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Postby iginfect » Sat Jan 21, 2012 12:41 pm

You didn't specify what you use as beans for espresso. My roasting is similar to yours, not all the way through 1st crack for SO vac pot, and darker for espresso. For espresso, I use 50-60% brasil for mouthfeel or body, taken to the end of 1st crack and 40% central american taken to just at the start of 2nd. You need the brasil for the mouthfeel. Obviously I'm not a big fan of SO espresso, the Don Pachi being an exception.

Marvin

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endlesscycles
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Postby endlesscycles » Sat Jan 21, 2012 1:59 pm

My espresso is 80% Brazil Mogiana pulp natural Yellow Bourbon, 20% Sidama natural, pre-blended, roasted 9min 1st crack at 392F, 13min finish at 445F with a stray crackle or two. I imagine this spells out what the intent is: espresso of universal appeal (yawn).
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Postby another_jim » Sat Jan 21, 2012 4:10 pm

Espresso extraction emulsifies the oils, and entirely changes the way the liquid coats the tongue. Also the added concentration can affect some flavors more than others.

You can stay close to the flavors of the brewed coffee if you keep the espresso extraction temperatures and shot times at the low end, or do pressure profiling. The NW style ristretto is very far indeed from brewed coffee, and more its own gene of drink. In other words, there are enough options in espresso making technique to accommodate a variety of different relations between brews and shots. The current trend to doing SOs puts a premium on those espresso making techniques that best reproduce the flavors of the brewed coffee; but this would not be true for most blends.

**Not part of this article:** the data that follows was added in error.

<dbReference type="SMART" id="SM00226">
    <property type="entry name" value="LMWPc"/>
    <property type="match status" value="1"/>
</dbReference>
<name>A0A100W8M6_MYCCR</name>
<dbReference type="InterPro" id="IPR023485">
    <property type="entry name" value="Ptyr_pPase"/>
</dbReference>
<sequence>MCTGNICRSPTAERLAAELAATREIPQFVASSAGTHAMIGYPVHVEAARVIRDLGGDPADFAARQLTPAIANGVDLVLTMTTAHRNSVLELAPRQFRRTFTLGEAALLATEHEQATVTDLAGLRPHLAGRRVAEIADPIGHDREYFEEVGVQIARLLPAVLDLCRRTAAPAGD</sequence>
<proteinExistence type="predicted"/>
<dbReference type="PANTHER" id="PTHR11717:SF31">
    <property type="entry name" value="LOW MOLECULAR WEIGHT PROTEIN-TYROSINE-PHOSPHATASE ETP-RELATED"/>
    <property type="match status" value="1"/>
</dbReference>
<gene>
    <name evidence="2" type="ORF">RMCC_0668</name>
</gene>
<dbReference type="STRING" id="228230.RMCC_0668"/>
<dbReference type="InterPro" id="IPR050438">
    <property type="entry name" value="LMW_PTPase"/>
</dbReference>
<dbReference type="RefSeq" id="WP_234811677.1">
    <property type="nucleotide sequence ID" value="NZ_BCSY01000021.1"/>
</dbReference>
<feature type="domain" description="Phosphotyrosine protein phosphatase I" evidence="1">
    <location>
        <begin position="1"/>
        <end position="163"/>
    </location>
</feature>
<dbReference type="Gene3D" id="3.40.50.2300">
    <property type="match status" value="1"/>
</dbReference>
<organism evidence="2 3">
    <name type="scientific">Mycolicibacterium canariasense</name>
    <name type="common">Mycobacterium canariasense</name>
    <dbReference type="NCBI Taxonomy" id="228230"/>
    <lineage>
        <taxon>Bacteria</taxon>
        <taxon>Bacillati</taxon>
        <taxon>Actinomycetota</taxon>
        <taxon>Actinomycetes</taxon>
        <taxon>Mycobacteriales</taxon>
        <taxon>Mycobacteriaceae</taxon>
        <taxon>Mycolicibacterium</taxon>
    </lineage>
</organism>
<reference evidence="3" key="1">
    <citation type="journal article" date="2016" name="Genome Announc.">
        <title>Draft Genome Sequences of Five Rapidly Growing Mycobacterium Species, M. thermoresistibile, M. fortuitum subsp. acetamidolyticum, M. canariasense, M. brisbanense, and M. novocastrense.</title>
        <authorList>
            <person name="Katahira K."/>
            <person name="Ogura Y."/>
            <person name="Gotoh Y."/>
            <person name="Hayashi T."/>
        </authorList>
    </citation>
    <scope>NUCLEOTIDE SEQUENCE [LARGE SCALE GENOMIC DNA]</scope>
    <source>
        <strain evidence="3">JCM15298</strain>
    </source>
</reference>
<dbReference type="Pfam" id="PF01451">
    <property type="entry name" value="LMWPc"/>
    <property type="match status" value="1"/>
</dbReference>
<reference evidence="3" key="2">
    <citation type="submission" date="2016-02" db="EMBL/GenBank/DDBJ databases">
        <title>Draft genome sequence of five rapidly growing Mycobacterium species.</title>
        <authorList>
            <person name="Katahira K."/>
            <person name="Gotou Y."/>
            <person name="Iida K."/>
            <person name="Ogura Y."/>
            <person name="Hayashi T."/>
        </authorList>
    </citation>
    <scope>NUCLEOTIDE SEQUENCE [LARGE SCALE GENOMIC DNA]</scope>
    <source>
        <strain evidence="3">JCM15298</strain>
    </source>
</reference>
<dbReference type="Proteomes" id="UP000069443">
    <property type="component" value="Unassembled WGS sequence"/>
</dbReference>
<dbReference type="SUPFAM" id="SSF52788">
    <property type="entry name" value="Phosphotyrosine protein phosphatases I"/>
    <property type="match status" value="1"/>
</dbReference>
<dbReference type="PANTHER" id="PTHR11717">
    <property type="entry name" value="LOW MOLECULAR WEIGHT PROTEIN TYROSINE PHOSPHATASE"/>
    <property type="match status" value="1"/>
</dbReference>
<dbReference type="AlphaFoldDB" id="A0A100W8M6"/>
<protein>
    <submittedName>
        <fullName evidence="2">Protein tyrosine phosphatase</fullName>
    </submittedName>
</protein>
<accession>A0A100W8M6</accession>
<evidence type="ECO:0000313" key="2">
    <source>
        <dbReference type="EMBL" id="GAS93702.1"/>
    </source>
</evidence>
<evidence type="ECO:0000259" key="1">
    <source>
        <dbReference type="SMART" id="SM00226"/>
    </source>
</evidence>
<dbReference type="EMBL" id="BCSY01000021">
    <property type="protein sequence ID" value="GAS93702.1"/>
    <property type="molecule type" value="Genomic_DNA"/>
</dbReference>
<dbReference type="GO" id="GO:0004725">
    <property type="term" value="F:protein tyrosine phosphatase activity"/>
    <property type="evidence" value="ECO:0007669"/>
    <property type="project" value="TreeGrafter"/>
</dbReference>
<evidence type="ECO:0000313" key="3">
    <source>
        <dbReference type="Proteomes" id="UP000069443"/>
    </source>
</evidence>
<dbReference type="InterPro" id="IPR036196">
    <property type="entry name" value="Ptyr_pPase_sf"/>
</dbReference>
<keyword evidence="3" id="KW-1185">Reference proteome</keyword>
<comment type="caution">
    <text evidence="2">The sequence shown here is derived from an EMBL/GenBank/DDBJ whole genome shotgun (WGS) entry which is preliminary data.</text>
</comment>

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endlesscycles
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Postby endlesscycles » Sun Jan 22, 2012 6:07 pm

Getting clear, delicious, and in balance flavors from my light roasted single origins isn't the problem; getting the classic espresso mouth-feel is.

The body I'm getting is dense, dark, even runny; there is no crema nor changes in volume over time. The grind is far finer in order to get 20sec minimum. Like I said in the first post, the flavors are preferred to the boring espresso blend/roast.

What's going on? What's the difference? I don't want a response like "you need to roast them darker" or "you gotta have the Brazils"...I want the why of the matter.

FYI: K-10, GB5, VST, 18g in, 30g out, 93C, ~25sec.
-Marshall Hance
Asheville, NC

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endlesscycles
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Postby endlesscycles » Wed Feb 15, 2012 11:22 pm

Given that coffee roasted to maximize flavor clarity does not produce a beverage resembling espresso (given standard dose, temperature, pressure, time, yield), what can be done besides accepting that crema laden espresso only comes from overly roasted coffee?

In other words, what is missing from a Nordic roast that a Vienna roast has in spades?
Carbonized cellulose?
Caramelized sugars?
Cellular shape/size?

Is it possible to get great body without degrading flavor?
-Marshall Hance
Asheville, NC